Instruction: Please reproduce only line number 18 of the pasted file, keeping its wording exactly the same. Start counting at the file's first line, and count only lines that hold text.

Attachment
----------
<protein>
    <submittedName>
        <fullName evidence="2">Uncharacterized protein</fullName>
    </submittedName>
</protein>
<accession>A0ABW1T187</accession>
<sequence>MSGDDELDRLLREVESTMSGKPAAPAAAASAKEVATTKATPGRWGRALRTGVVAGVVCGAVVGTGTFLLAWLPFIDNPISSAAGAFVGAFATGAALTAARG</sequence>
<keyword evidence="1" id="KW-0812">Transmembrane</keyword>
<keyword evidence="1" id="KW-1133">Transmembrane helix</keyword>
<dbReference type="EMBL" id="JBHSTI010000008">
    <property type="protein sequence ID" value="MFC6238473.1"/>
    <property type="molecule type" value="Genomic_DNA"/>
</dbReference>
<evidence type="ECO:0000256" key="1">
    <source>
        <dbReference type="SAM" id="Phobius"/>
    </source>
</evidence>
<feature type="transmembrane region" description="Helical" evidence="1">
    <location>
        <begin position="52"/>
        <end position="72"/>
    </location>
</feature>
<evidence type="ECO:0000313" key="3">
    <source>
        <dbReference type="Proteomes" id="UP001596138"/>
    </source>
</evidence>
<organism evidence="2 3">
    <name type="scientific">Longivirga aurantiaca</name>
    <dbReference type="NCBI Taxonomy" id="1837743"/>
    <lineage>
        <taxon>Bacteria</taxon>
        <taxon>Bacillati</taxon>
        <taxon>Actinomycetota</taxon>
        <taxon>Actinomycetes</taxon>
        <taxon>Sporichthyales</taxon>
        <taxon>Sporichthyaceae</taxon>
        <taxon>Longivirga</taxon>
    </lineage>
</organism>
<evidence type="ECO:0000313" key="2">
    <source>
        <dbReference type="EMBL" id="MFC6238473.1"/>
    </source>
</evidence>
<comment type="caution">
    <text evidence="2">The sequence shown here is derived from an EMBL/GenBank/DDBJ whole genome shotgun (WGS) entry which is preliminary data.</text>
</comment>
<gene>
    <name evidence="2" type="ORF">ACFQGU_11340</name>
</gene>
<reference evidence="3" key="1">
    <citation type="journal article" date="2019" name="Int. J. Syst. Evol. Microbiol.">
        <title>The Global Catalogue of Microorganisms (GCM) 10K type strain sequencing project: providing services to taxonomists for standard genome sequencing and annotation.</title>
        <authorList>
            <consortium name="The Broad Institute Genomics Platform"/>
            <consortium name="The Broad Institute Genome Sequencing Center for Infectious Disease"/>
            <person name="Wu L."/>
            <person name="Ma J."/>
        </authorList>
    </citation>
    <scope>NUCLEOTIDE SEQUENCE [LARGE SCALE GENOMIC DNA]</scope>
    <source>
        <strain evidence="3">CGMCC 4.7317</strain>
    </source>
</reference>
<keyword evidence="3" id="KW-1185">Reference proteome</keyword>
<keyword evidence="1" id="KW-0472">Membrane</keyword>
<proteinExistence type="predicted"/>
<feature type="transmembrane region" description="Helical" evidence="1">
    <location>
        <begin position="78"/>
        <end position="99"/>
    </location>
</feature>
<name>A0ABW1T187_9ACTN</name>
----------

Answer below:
</evidence>